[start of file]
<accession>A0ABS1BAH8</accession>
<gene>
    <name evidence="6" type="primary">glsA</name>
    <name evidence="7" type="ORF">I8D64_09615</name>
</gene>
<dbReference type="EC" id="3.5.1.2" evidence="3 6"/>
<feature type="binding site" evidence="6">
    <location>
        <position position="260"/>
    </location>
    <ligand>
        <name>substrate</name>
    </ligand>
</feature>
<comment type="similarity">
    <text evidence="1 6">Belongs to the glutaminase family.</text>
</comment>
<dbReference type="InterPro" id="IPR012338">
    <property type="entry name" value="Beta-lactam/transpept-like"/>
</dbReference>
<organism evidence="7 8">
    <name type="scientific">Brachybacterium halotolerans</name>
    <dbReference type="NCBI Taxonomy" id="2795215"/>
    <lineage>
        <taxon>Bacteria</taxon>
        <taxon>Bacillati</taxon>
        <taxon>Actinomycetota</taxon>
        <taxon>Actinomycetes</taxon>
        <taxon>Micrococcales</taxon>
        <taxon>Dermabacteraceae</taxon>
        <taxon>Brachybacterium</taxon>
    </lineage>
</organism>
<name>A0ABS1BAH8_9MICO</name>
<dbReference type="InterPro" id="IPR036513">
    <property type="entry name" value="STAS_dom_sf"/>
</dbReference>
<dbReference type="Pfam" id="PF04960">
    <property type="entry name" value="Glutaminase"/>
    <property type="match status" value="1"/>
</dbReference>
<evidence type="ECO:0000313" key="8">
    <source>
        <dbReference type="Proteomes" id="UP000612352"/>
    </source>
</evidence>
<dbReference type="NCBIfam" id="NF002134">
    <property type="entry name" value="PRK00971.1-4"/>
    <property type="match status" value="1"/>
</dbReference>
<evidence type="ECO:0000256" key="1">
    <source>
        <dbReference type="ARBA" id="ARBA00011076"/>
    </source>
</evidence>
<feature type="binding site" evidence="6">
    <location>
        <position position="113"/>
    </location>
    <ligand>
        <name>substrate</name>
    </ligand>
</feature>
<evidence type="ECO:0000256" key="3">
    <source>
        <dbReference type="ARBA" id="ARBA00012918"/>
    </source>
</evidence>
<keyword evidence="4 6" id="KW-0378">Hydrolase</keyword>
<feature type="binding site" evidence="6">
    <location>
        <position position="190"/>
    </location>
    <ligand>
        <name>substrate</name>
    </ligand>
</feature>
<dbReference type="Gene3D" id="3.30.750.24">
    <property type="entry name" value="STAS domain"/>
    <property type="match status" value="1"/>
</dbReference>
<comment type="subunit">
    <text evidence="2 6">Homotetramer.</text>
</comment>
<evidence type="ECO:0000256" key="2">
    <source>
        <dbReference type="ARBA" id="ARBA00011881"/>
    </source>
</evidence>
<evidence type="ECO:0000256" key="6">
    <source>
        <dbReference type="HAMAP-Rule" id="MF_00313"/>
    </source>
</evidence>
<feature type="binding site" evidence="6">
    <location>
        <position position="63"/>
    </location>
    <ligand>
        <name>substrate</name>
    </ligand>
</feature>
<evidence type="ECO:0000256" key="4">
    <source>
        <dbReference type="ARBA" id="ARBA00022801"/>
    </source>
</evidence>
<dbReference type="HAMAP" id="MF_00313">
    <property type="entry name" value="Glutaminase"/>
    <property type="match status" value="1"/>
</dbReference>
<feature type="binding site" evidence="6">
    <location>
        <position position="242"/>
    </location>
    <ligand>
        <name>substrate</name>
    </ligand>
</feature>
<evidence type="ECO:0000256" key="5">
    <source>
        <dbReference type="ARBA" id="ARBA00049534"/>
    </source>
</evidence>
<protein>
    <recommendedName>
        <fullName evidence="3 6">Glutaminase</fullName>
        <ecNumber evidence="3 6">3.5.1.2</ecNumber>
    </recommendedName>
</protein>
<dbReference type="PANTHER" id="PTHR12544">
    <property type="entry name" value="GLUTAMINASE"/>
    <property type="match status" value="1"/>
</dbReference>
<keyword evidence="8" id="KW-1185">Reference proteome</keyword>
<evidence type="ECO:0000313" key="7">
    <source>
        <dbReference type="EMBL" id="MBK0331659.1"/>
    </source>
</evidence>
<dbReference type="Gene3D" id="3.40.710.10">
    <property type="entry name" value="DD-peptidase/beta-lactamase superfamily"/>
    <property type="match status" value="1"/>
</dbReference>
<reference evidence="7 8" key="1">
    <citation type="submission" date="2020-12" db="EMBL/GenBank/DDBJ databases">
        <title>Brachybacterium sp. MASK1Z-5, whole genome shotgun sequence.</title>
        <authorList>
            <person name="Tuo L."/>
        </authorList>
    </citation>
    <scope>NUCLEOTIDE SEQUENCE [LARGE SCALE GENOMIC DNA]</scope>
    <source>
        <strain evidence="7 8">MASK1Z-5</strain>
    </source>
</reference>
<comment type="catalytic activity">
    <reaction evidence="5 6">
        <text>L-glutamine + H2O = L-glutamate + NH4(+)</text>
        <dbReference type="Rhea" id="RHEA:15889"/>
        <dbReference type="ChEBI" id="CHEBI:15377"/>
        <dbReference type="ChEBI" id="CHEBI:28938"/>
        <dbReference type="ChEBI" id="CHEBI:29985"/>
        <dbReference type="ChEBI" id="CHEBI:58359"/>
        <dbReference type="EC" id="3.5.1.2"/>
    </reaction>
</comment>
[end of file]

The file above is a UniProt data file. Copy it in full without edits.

<accession>A0ABS1BAH8</accession>
<gene>
    <name evidence="6" type="primary">glsA</name>
    <name evidence="7" type="ORF">I8D64_09615</name>
</gene>
<dbReference type="EC" id="3.5.1.2" evidence="3 6"/>
<feature type="binding site" evidence="6">
    <location>
        <position position="260"/>
    </location>
    <ligand>
        <name>substrate</name>
    </ligand>
</feature>
<comment type="similarity">
    <text evidence="1 6">Belongs to the glutaminase family.</text>
</comment>
<dbReference type="InterPro" id="IPR012338">
    <property type="entry name" value="Beta-lactam/transpept-like"/>
</dbReference>
<organism evidence="7 8">
    <name type="scientific">Brachybacterium halotolerans</name>
    <dbReference type="NCBI Taxonomy" id="2795215"/>
    <lineage>
        <taxon>Bacteria</taxon>
        <taxon>Bacillati</taxon>
        <taxon>Actinomycetota</taxon>
        <taxon>Actinomycetes</taxon>
        <taxon>Micrococcales</taxon>
        <taxon>Dermabacteraceae</taxon>
        <taxon>Brachybacterium</taxon>
    </lineage>
</organism>
<name>A0ABS1BAH8_9MICO</name>
<dbReference type="InterPro" id="IPR036513">
    <property type="entry name" value="STAS_dom_sf"/>
</dbReference>
<dbReference type="Pfam" id="PF04960">
    <property type="entry name" value="Glutaminase"/>
    <property type="match status" value="1"/>
</dbReference>
<evidence type="ECO:0000313" key="8">
    <source>
        <dbReference type="Proteomes" id="UP000612352"/>
    </source>
</evidence>
<dbReference type="NCBIfam" id="NF002134">
    <property type="entry name" value="PRK00971.1-4"/>
    <property type="match status" value="1"/>
</dbReference>
<evidence type="ECO:0000256" key="1">
    <source>
        <dbReference type="ARBA" id="ARBA00011076"/>
    </source>
</evidence>
<feature type="binding site" evidence="6">
    <location>
        <position position="113"/>
    </location>
    <ligand>
        <name>substrate</name>
    </ligand>
</feature>
<evidence type="ECO:0000256" key="3">
    <source>
        <dbReference type="ARBA" id="ARBA00012918"/>
    </source>
</evidence>
<keyword evidence="4 6" id="KW-0378">Hydrolase</keyword>
<feature type="binding site" evidence="6">
    <location>
        <position position="190"/>
    </location>
    <ligand>
        <name>substrate</name>
    </ligand>
</feature>
<dbReference type="Gene3D" id="3.30.750.24">
    <property type="entry name" value="STAS domain"/>
    <property type="match status" value="1"/>
</dbReference>
<comment type="subunit">
    <text evidence="2 6">Homotetramer.</text>
</comment>
<evidence type="ECO:0000256" key="2">
    <source>
        <dbReference type="ARBA" id="ARBA00011881"/>
    </source>
</evidence>
<evidence type="ECO:0000256" key="6">
    <source>
        <dbReference type="HAMAP-Rule" id="MF_00313"/>
    </source>
</evidence>
<feature type="binding site" evidence="6">
    <location>
        <position position="63"/>
    </location>
    <ligand>
        <name>substrate</name>
    </ligand>
</feature>
<evidence type="ECO:0000256" key="4">
    <source>
        <dbReference type="ARBA" id="ARBA00022801"/>
    </source>
</evidence>
<dbReference type="HAMAP" id="MF_00313">
    <property type="entry name" value="Glutaminase"/>
    <property type="match status" value="1"/>
</dbReference>
<feature type="binding site" evidence="6">
    <location>
        <position position="242"/>
    </location>
    <ligand>
        <name>substrate</name>
    </ligand>
</feature>
<evidence type="ECO:0000256" key="5">
    <source>
        <dbReference type="ARBA" id="ARBA00049534"/>
    </source>
</evidence>
<protein>
    <recommendedName>
        <fullName evidence="3 6">Glutaminase</fullName>
        <ecNumber evidence="3 6">3.5.1.2</ecNumber>
    </recommendedName>
</protein>
<dbReference type="PANTHER" id="PTHR12544">
    <property type="entry name" value="GLUTAMINASE"/>
    <property type="match status" value="1"/>
</dbReference>
<keyword evidence="8" id="KW-1185">Reference proteome</keyword>
<evidence type="ECO:0000313" key="7">
    <source>
        <dbReference type="EMBL" id="MBK0331659.1"/>
    </source>
</evidence>
<dbReference type="Gene3D" id="3.40.710.10">
    <property type="entry name" value="DD-peptidase/beta-lactamase superfamily"/>
    <property type="match status" value="1"/>
</dbReference>
<reference evidence="7 8" key="1">
    <citation type="submission" date="2020-12" db="EMBL/GenBank/DDBJ databases">
        <title>Brachybacterium sp. MASK1Z-5, whole genome shotgun sequence.</title>
        <authorList>
            <person name="Tuo L."/>
        </authorList>
    </citation>
    <scope>NUCLEOTIDE SEQUENCE [LARGE SCALE GENOMIC DNA]</scope>
    <source>
        <strain evidence="7 8">MASK1Z-5</strain>
    </source>
</reference>
<comment type="catalytic activity">
    <reaction evidence="5 6">
        <text>L-glutamine + H2O = L-glutamate + NH4(+)</text>
        <dbReference type="Rhea" id="RHEA:15889"/>
        <dbReference type="ChEBI" id="CHEBI:15377"/>
        <dbReference type="ChEBI" id="CHEBI:28938"/>
        <dbReference type="ChEBI" id="CHEBI:29985"/>
        <dbReference type="ChEBI" id="CHEBI:58359"/>
        <dbReference type="EC" id="3.5.1.2"/>
    </reaction>
</comment>